Presentation is loading. Please wait.

Presentation is loading. Please wait.

 Rose Mince, Linda De La Ysla, Mel Berry, Nancy Parker, and Michael Venn Innovations Conference 2012 Philadelphia, PA The Community College of Baltimore.

Similar presentations


Presentation on theme: " Rose Mince, Linda De La Ysla, Mel Berry, Nancy Parker, and Michael Venn Innovations Conference 2012 Philadelphia, PA The Community College of Baltimore."— Presentation transcript:

1  Rose Mince, Linda De La Ysla, Mel Berry, Nancy Parker, and Michael Venn Innovations Conference 2012 Philadelphia, PA The Community College of Baltimore County

2  Welcome and Introductions  Opening Activity  Overview  Critical Thinking Across the Disciplines  Sharing Best Practices  References  Questions and Answers

3 FIRST QUESTION: YOU ARE A PARTICIPANT IN A RACE. YOU OVERTAKE THE SECOND PERSON. WHAT POSITION ARE YOU IN?

4 ANSWER : IF YOU ANSWERED THAT YOU ARE FIRST, THEN YOU ARE ABSOLUTELY WRONG! IF YOU OVERTAKE THE SECOND PERSON AND YOU TAKE HIS PLACE, YOU ARE IN SECOND PLACE! TRY TO DO BETTER NEXT TIME. NOW ANSWER THE SECOND QUESTION, BUT DON'T TAKE AS MUCH TIME AS YOU TOOK FOR THE FIRST QUESTION, OK?

5 SECOND QUESTION: IF YOU OVERTAKE THE LAST PERSON, THEN YOU ARE…?

6 ANSWER: IF YOU ANSWERED THAT YOU ARE SECOND TO LAST, THEN YOU ARE..... WRONG AGAIN. TELL ME SUNSHINE, HOW CAN YOU OVERTAKE THE LAST PERSON?? YOU'RE NOT VERY GOOD AT THIS, ARE YOU?

7 THIRD QUESTION: VERY TRICKY ARITHMETIC! NOTE: THIS MUST BE DONE IN YOUR HEAD ONLY. DO NOT USE PAPER AND PENCIL OR A CALCULATOR. TRY IT. TAKE 1000 AND ADD 40 TO IT... NOW ADD ANOTHER NOW ADD 30. ADD ANOTHER NOW ADD 20.NOW ADD ANOTHER NOW ADD 10. WHAT IS THE TOTAL?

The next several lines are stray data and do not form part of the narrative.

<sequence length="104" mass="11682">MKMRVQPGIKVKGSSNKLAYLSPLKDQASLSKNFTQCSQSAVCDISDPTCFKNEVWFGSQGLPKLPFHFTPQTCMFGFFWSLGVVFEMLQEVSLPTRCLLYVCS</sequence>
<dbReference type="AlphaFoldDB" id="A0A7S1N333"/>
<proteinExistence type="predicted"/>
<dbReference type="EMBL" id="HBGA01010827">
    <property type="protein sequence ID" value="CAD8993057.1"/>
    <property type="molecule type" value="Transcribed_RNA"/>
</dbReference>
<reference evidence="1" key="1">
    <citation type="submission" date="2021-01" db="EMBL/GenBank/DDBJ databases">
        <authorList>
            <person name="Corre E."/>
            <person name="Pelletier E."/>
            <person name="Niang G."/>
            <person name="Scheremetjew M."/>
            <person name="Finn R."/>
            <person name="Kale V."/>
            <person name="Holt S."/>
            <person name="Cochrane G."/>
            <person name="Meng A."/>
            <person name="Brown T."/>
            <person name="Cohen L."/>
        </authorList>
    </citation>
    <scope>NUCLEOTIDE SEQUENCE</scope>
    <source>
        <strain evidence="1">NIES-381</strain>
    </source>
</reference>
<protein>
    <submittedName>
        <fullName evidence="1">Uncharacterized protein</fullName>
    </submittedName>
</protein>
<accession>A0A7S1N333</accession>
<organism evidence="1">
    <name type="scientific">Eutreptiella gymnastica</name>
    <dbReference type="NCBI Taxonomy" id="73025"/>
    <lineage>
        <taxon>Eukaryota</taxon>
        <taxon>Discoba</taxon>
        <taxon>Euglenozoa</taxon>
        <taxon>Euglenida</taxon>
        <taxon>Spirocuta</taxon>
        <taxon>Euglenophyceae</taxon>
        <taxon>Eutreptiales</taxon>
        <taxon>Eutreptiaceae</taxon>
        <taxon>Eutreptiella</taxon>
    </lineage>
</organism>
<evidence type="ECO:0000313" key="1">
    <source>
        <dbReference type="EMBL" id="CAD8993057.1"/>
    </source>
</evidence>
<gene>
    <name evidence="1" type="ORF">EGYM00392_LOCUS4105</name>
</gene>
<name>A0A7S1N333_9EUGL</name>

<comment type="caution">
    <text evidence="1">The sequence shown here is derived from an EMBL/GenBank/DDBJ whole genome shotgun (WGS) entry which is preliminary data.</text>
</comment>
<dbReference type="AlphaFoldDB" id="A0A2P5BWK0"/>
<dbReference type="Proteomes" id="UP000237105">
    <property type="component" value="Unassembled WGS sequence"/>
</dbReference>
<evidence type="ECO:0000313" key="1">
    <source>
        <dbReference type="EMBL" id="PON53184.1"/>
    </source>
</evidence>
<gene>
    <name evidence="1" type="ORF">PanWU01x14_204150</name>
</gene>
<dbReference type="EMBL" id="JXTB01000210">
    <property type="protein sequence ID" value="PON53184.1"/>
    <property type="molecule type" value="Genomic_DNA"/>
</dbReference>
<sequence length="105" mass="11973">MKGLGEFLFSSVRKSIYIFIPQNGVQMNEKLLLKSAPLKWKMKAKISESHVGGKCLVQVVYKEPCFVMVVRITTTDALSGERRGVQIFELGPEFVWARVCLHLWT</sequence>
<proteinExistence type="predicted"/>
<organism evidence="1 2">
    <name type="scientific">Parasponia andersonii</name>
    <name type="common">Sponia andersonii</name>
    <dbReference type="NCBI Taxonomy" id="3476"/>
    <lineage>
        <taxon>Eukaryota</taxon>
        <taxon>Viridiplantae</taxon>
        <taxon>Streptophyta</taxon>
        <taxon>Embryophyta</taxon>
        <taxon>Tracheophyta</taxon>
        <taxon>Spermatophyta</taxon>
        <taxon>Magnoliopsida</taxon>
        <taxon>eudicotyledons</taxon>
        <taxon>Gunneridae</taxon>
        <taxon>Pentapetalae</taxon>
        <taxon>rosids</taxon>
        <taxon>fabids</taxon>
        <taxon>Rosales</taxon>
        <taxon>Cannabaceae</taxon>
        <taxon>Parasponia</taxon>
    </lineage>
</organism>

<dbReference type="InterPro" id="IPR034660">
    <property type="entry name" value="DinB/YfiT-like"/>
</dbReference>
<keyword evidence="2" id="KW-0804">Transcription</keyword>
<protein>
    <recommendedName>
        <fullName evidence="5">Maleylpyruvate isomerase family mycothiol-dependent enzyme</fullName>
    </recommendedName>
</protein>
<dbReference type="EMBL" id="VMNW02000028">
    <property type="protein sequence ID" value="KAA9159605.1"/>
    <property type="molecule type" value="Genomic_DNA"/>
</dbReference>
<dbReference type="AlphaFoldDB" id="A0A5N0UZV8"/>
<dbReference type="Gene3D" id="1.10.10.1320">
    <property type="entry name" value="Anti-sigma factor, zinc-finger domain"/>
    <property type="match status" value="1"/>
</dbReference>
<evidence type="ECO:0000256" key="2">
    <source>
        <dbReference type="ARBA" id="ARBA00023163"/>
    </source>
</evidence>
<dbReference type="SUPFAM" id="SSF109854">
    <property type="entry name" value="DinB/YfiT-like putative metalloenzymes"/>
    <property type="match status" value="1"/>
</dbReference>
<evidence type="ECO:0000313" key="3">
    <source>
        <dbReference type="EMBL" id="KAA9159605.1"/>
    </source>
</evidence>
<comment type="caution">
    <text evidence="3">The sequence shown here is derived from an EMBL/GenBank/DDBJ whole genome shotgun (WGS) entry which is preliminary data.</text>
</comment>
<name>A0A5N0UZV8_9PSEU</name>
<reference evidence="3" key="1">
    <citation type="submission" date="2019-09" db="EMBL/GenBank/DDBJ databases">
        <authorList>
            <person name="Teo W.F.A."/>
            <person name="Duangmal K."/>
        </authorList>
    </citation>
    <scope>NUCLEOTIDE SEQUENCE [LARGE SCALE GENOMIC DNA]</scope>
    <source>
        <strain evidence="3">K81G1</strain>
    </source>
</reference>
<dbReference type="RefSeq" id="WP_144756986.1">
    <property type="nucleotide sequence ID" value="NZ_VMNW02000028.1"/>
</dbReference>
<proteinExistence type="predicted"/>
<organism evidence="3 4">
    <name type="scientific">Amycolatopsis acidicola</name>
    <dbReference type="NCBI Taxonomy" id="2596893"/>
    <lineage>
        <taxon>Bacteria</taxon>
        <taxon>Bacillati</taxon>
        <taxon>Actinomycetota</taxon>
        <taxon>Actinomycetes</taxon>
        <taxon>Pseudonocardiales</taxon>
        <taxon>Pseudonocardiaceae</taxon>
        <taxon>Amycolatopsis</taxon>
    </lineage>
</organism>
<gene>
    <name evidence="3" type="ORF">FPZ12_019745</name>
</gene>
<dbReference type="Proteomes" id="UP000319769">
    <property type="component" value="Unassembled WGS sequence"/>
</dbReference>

8 DID YOU GET 5,000? THE CORRECT ANSWER IS ACTUALLY 4, IF YOU DON'T BELIEVE IT, CHECK IT WITH A CALCULATOR! - WE’LL WAIT!!!! TODAY IS DEFINITELY NOT YOUR DAY, IS IT? MAYBE YOU'LL GET THE LAST QUESTION RIGHT... MAYBE...

9 FOURTH QUESTION: MARY'S FATHER HAS FIVE DAUGHTERS: 1. NANA, 2. NENE, 3. NINI, 4. NONO, AND ??? WHAT IS THE NAME OF THE FIFTH DAUGHTER ?

10 DID YOU ANSWER NUNU? NO! OF COURSE IT ISN'T. HER NAME IS MARY! READ THE QUESTION AGAIN!

11 OKAY, NOW THE BONUS ROUND, YOUR FINAL CHANCE TO REDEEM YOURSELF… A MUTE PERSON GOES INTO A SHOP AND WANTS TO BUY A TOOTHBRUSH. BY IMITATING THE ACTION OF BRUSHING HIS TEETH, HE SUCCESSFULLY EXPRESSES HIMSELF TO THE SHOPKEEPER AND THE PURCHASE IS DONE. NEXT, A BLIND MAN COMES INTO THE SHOP WHO WANTS TO BUY A PAIR OF SUNGLASSES. HOW DOES HE INDICATE WHAT HE WANTS?

12 IT'S REALLY VERY SIMPLE HE OPENS HIS MOUTH AND ASKS FOR IT! DOES YOUR EMPLOYER ACTUALLY PAY YOU TO THINK?? IF SO, DO NOT LET HIM/HER SEE YOUR ANSWERS FOR THIS TEST! You see, critical thinking is not as easy at it looks, right?